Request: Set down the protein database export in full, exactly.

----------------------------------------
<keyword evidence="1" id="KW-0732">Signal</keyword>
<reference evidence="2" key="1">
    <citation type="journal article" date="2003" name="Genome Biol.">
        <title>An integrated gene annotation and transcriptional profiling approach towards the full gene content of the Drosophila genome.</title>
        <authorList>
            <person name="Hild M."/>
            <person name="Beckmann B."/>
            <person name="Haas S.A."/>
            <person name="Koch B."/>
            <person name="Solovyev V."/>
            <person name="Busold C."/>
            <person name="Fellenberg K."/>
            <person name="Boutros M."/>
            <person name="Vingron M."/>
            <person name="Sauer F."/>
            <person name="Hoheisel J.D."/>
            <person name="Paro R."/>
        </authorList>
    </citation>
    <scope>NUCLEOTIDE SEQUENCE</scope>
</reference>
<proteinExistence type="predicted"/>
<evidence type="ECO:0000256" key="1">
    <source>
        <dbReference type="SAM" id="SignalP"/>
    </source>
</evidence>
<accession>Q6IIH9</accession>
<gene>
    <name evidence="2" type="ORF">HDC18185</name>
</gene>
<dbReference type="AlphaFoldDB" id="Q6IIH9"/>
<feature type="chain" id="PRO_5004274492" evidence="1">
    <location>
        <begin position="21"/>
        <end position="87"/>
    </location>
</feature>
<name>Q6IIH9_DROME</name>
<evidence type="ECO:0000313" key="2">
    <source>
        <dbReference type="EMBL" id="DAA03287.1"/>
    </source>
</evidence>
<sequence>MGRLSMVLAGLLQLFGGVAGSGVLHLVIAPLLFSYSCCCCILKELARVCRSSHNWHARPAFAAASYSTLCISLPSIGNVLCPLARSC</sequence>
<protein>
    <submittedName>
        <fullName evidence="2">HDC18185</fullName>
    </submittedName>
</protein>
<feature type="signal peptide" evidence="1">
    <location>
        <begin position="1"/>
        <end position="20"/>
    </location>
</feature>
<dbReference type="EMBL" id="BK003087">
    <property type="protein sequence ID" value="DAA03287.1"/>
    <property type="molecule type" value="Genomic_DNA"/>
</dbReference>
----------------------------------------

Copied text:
<keyword evidence="1" id="KW-0732">Signal</keyword>
<reference evidence="2" key="1">
    <citation type="journal article" date="2003" name="Genome Biol.">
        <title>An integrated gene annotation and transcriptional profiling approach towards the full gene content of the Drosophila genome.</title>
        <authorList>
            <person name="Hild M."/>
            <person name="Beckmann B."/>
            <person name="Haas S.A."/>
            <person name="Koch B."/>
            <person name="Solovyev V."/>
            <person name="Busold C."/>
            <person name="Fellenberg K."/>
            <person name="Boutros M."/>
            <person name="Vingron M."/>
            <person name="Sauer F."/>
            <person name="Hoheisel J.D."/>
            <person name="Paro R."/>
        </authorList>
    </citation>
    <scope>NUCLEOTIDE SEQUENCE</scope>
</reference>
<proteinExistence type="predicted"/>
<evidence type="ECO:0000256" key="1">
    <source>
        <dbReference type="SAM" id="SignalP"/>
    </source>
</evidence>
<accession>Q6IIH9</accession>
<gene>
    <name evidence="2" type="ORF">HDC18185</name>
</gene>
<dbReference type="AlphaFoldDB" id="Q6IIH9"/>
<feature type="chain" id="PRO_5004274492" evidence="1">
    <location>
        <begin position="21"/>
        <end position="87"/>
    </location>
</feature>
<name>Q6IIH9_DROME</name>
<evidence type="ECO:0000313" key="2">
    <source>
        <dbReference type="EMBL" id="DAA03287.1"/>
    </source>
</evidence>
<sequence>MGRLSMVLAGLLQLFGGVAGSGVLHLVIAPLLFSYSCCCCILKELARVCRSSHNWHARPAFAAASYSTLCISLPSIGNVLCPLARSC</sequence>
<protein>
    <submittedName>
        <fullName evidence="2">HDC18185</fullName>
    </submittedName>
</protein>
<feature type="signal peptide" evidence="1">
    <location>
        <begin position="1"/>
        <end position="20"/>
    </location>
</feature>
<dbReference type="EMBL" id="BK003087">
    <property type="protein sequence ID" value="DAA03287.1"/>
    <property type="molecule type" value="Genomic_DNA"/>
</dbReference>